Studio  August 24, 2021  Caterina Bellinetti

Jameel Finalist Sofia Karim Reflects on Her Art & Activism

Photograph: Sofia Karim.

Assorted Samosa Packets from Sofia Karim’s Turbine Bagh project. Designed and made by Sofia Karim using artwork and texts from various artists and writers, 2019-ongoing.

In March 2021, the Victoria and Albert Museum in London announced the artists shortlisted for this year’s Jameel Prize, the international award for contemporary art and design inspired by Islamic tradition. The Prize, a collaboration that started in 2009 between the V&A and Art Jameel, will be awarded in September 2021 to one of eight artists—Golnar Adili, Hadeyeh Badri, Kallol Datta, Farah Fayyad, Ajlan Gharem, Sofia Karim, Jana Traboulsi, and Bushra Waqas Khan—selected among 400 applications. This year’s artists come from many different countries—India, Lebanon, Iran, Pakistan, Saudi Arabia, the UAE, and the UK—and a variety of artistic backgrounds. The art presented includes design, fashion, typography, textiles, installations, and activism and engages with contemporary political issues, families’ history, religion, and the legacy of languages.

Art & Object interviewed one of the finalists, the British architect, artist, and activist Sofia Karim, and asked what this nomination means for her. “The Jameel prize nomination is an important recognition in terms of highlighting our cause to mainstream, international audiences. We need to reach these audiences. Most urgently, we need traction on Turbine Bagh campaigns for political prisoners. It's a matter of life and death. Each day of their incarceration, or disappearance, is a day too long.” Turbine Bagh is a joint artists’ movement against fascism and authoritarianism that focuses on India and Bangladesh. The name is a reference to Shaheen Bagh, the largest women-led resistance movement of our time that occurred in Delhi between December 2019 and March 2020. The protests were a response to the Citizenship Amendment Act (CAA) of 2019 that openly discriminates against Muslim minorities who want to apply for Indian citizenship.

Photograph: Sofia Karim.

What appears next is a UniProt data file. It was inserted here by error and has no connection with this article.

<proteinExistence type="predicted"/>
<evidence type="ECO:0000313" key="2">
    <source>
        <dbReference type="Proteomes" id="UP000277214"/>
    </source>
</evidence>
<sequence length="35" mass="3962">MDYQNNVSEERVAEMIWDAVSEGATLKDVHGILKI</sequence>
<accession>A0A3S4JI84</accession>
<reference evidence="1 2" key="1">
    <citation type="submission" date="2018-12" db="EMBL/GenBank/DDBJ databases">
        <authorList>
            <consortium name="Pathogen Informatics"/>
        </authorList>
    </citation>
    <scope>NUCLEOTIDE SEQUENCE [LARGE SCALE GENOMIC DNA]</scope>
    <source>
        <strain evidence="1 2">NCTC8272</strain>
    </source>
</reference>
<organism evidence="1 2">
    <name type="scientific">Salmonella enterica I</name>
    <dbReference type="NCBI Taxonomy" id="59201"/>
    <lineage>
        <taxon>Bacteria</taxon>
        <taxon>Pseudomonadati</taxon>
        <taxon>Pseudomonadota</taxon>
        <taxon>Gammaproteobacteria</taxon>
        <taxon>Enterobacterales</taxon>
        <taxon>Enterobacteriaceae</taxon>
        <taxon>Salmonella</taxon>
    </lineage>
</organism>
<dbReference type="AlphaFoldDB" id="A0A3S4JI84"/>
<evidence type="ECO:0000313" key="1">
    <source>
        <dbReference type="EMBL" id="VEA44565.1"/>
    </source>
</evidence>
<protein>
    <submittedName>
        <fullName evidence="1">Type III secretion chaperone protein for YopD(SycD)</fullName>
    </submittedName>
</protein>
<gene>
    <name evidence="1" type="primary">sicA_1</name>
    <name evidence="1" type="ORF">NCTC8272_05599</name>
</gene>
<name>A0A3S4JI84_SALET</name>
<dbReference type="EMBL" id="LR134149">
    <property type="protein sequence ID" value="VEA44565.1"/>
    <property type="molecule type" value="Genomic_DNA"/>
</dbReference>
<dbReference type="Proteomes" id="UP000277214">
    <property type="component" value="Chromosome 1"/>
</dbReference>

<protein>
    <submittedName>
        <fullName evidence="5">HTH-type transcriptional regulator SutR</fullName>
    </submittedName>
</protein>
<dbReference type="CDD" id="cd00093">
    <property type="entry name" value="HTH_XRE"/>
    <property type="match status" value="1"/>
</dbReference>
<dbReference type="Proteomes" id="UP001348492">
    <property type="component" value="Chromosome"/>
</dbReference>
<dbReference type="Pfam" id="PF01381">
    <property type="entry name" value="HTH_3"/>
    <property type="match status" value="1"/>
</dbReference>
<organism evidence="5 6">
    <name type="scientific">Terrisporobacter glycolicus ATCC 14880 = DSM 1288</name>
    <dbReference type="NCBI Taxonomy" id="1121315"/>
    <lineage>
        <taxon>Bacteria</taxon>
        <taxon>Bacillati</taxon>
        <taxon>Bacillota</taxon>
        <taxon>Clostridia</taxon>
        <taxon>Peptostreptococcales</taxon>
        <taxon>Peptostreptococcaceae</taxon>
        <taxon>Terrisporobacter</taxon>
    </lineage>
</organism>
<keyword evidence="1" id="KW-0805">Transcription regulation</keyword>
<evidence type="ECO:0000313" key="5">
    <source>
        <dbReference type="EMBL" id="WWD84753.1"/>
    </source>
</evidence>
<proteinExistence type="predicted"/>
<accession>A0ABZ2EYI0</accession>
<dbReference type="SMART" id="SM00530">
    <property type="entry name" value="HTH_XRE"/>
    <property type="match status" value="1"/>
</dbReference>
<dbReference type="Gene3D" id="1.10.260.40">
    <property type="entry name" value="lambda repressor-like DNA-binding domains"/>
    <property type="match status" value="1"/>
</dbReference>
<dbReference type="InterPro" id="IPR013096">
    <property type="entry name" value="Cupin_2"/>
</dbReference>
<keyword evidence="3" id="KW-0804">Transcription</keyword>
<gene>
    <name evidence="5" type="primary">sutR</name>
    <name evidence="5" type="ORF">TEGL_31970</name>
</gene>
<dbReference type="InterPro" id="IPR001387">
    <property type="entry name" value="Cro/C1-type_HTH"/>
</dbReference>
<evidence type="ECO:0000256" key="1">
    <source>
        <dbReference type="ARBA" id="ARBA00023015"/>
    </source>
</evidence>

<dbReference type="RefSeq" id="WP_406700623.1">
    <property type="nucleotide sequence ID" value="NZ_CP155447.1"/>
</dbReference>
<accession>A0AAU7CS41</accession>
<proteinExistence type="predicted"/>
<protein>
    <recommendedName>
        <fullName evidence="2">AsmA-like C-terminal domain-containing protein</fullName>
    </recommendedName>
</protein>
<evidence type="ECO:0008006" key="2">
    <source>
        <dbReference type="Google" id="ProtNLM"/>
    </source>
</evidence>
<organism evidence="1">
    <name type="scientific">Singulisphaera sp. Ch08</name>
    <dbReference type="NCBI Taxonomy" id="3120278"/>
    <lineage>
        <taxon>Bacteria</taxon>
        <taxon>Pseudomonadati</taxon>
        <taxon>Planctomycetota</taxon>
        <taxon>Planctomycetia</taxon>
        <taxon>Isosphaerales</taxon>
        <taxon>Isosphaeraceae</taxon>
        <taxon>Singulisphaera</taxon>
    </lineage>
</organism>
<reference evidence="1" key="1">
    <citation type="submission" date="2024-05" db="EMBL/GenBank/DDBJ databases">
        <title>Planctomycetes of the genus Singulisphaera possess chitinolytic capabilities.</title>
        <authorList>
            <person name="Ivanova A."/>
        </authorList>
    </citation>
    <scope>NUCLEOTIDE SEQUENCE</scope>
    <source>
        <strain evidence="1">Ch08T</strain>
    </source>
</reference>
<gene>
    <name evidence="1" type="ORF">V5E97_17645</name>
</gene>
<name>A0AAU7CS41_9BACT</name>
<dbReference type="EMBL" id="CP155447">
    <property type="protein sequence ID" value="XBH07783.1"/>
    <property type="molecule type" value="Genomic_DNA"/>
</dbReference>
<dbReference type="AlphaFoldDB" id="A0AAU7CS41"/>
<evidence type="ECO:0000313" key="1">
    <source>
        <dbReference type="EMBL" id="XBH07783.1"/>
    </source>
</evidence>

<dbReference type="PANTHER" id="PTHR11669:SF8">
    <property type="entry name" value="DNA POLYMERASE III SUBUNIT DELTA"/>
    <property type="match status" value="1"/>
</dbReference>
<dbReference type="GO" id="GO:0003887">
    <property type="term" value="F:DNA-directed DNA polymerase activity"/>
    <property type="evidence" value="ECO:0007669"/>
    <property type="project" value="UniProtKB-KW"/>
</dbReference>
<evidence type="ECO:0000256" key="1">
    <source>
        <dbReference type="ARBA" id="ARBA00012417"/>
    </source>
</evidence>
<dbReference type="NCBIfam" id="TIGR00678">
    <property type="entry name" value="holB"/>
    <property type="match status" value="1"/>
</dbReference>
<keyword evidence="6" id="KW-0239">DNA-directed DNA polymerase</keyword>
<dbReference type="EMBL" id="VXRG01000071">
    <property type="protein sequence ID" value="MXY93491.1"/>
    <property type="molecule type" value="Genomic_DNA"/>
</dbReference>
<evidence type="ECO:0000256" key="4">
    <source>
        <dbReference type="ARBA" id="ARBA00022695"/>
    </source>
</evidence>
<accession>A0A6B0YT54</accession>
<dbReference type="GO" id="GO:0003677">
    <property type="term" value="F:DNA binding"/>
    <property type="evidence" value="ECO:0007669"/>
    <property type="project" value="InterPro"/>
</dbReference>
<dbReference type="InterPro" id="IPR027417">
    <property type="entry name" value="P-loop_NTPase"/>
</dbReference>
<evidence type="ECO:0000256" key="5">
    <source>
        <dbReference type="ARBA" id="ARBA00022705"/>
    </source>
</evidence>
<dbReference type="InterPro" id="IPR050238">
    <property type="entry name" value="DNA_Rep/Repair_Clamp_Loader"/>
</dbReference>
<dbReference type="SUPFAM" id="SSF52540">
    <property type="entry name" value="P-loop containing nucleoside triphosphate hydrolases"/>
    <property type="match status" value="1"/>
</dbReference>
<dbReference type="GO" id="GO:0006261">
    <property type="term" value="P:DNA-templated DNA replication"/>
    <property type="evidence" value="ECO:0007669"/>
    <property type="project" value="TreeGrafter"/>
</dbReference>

Samosa Packet on the culture of dissent and protest in India. Designed and made by Sofia Karim using photographs by Harsha Vadlamani from his ‘Chalo Dilli’ series. Part of Sofia Karim’s Turbine Bagh project, 2019-ongoing.

Karim’s dedication to Turbine Bagh is not only artistic but deeply personal. Her uncle, the Bangladeshi photographer Shahidul Alam, was arrested in August 2018 after having criticised his country’s government during an interview with Al Jazeera. “The UK and its allies are often complicit in many of the things we are fighting against whilst the public follows constructed narratives without rigor,” she explains. “They will talk about China, Iran, or Russia in terms of repression but when it comes to India the chat is all yoga and meditation. They [...] seem to have little awareness of Hindu, or Buddhist nationalism.” Alam was granted bail in November 2018 after the Bangladeshi government received pressure from humanitarian organisations, news media, and intellectuals from all over the world.

Karim was shortlisted for the Jameel Prize for Turbine Bagh which includes the installation Samosa Packets, a collection of paper bags crafted from photographs, poems, and newspapers that aim to create awareness on specific political issues such as feminism, Nepal’s women resistance, and the CAA. Traditionally, samosa packets are crafted with discarded papers and quickly thrown away. The purpose of Karim’s samosa packets is the opposite: these packets are to be seen and acknowledged. The packaging becomes, for once, more important than the content. “My family—three generations of us—are part of this work. Everything was made in my mother’s house whilst cooking, childcare, and daily comings and goings continued. The Free Shahidul campaign meetings for my uncle also happened in that house. My work, family, and activism are all combined.” Yet, it is not only a family affair. International figures such as British sculptor Sir Anish Kapoor, Indian author Arundhati Roy, and actress Sharon Stone, among many others, have supported Turbine Bagh and the Samosa Packets movements.

Photograph: Sofia Karim

Samosa Packet on London protests against the CAA laws. Designed and made by Sofia Karim using photographs by Nilik Khimani. Part of Sofia Karim’s Turbine Bagh project, 2019-ongoing.

Talking with Karim is compelling and eye-opening. There is no room for apathy, indecision, or stillness. Our moral stance is questioned, just like our comfortable assumptions about the role of art in the world. Can art be a safe space, a space for freedom, for those who make it as well as for those who experience it? Can it be a refuge from the horrors of the world? Karim has no doubts: “Art of dissent has always existed [...] and the oppressed have always expressed their suffering and fought against it through art. Injustice in our world is often rationalized by a cruel logic, required to buy our acceptance and uphold the position of those in power. Art is a refusal of that. It gets into the folds between logic and disrupts. And hence it is a thorn in the side of power.”

Jameel Prize: Poetry to Politics is on at the V&A in London from 18 September until 28 November 2021.

About the Author

Caterina Bellinetti

Dr. Caterina Bellinetti is an art historian specialised in photography and Chinese visual propaganda and culture.

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